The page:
SQE 2 is a 14-hour assessment of your ‘core legal skills’ spread over five days. It is to be noted that there are a total of sixteen practical assessments involved in SQE 2, out of which four pertain to oral assessments which shall be held over two half days. The remaining twelve are written skills assessments which shall be held over three-half days. The six keys skills examined during the exam are:
- Client interviewing
- Advocacy/ persuasive oral communication
- Case and matter analysis- including planning negotiations
- Legal research and written advice
- Legal writing
- Legal drafting
These skills are assessed in context with the following legal practice areas:
- Criminal practice
- Dispute resolution
- Wills and administration of estates
- Business practice
All the assessments, written and oral, are based on the above-mentioned skills and the five practice areas.
Where do you study for the SQE
After looking at the syllabus of the SQE, you might find yourself under the same stress as a school child. Where to start? Where to study from? What to study first?
These are some questions and fears that will strike your mind at a first glance of the syllabus.
However, these fears are only short-lived. As far as the SQE1 exam is considered, it requires a deep knowledge of the law. Multiple-choice questions may sound easy but you will be required to answer a total of 360 questions, with roughly 1.7 minutes to read, understand, analyze and answer each question. SQE2 too serves as a difficult challenge for most law students and professionals despite having prepared in advance as it tests your practical knowledge. Reading alone is not sufficient to pass SQE2, consistent practice is the way to go.
Keeping in mind the level of SQE, it is usually recommended to start preparing rigorously for both these exams 9-12 months in advance. Additionally, it is suggested to devote approximately 15 to 20 hours per week studying from books and attempting mock exams to successfully clear SQE.
Many professionals recommend the following books and other materials for preparing for SQE:
- Skilfully Passing the Solicitors Qualifying Examination (2021) by Neeta Halai
This resource is considered to be different from most SQE preparation books. The book provides practical guidance on approaching each aspect of the exam. Communication skills and professional conduct are also covered in the book along with qualifying work experience.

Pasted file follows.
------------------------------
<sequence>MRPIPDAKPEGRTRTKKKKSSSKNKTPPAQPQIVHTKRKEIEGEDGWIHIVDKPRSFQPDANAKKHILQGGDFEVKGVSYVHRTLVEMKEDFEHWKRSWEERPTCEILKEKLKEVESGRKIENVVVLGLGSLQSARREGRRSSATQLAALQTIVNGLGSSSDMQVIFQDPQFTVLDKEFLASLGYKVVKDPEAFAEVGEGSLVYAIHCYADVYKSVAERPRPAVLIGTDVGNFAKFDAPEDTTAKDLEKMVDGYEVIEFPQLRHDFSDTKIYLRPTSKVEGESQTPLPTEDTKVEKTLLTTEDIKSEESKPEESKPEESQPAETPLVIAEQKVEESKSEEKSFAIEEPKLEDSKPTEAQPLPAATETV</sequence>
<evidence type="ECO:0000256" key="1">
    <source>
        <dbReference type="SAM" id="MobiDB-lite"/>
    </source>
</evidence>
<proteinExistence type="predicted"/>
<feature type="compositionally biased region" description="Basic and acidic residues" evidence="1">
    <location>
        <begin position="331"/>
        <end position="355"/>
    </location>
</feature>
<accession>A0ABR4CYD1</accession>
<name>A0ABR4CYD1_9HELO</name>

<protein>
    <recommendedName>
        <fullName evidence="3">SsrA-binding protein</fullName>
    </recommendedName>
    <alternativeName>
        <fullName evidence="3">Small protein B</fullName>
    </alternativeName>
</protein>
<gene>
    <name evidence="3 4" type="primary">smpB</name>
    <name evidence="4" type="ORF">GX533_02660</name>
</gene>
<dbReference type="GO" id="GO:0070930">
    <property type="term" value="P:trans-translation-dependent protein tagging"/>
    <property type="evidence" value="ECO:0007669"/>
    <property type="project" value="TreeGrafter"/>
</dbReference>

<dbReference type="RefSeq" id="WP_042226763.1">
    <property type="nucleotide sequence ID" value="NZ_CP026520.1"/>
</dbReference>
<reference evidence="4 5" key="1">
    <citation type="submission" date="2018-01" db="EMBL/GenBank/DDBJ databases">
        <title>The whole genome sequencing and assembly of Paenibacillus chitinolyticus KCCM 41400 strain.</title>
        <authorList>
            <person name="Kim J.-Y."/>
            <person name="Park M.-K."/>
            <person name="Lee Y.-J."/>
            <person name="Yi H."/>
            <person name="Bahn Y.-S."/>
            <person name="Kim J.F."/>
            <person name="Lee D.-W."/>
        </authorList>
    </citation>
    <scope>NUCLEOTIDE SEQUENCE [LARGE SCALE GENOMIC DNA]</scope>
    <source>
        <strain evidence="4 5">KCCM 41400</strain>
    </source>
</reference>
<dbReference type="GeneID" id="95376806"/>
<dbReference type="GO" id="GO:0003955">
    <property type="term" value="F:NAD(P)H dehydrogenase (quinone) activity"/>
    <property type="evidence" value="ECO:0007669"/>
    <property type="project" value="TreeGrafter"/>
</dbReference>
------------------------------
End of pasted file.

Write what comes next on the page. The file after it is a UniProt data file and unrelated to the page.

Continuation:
- Business Law and Practice (2021) by Liz Jones
- Dispute Resolution (2021) by Amanda Powell
- Contract Law (2021) by Alison Smith
- Tort (2021) by Carl Price
- Property Practice (2021) by Anne Rodell
- Constitutional and Administrative Law and EU Law (2021) by Trevor Tayleur
- Legal System of England and Wales (2021) by Frederick Price
- Wills and Administration of Estate (2021) by Jaqueline Kempton
- Ethics and Professional Conduct (2021) by Jaqueline Kempton
- Legal Systems and Skills: Learn, develop and apply (4th ed.) from Oxford University Press
This contains guidance on tackling each of the criteria one is assessed in SQE 2 such as interviews, matter analysis, communication, etc. along with additional material on professional conduct and ethics.
- Oral Skills for Lawyers (2021) and Written Skills for Lawyers (2021) from the University of Law
These books cover advocacy, legal analysis, legal writing, and drafting, and help in the preparation of SQE2.
Other aids to study for SQE
Other than books and study material, there are sample questions and mock tests available to aid the applicants in preparing better for the exams:
- Solicitors Regulatory Authority: The SRA for the convenience of the applicant, since SQE is a new form of assessment, has published some sample questions to help them prepare better for the SQE. There are 45 questions available for FLK1 and 45 questions available for FLK2 and after each question, answers are provided.
- Kaplan: Kaplan is an assessment organization, as appointed by the SRA. The organization previously provided 20 questions for the Qualifying Lawyers Transfer Scheme (QLTS). Since the format of QLTS is similar to that of SQE1, these questions can be helpful.
What are you waiting for now? Dive right into these books and start your preparation for the Solicitors Qualifying Exams.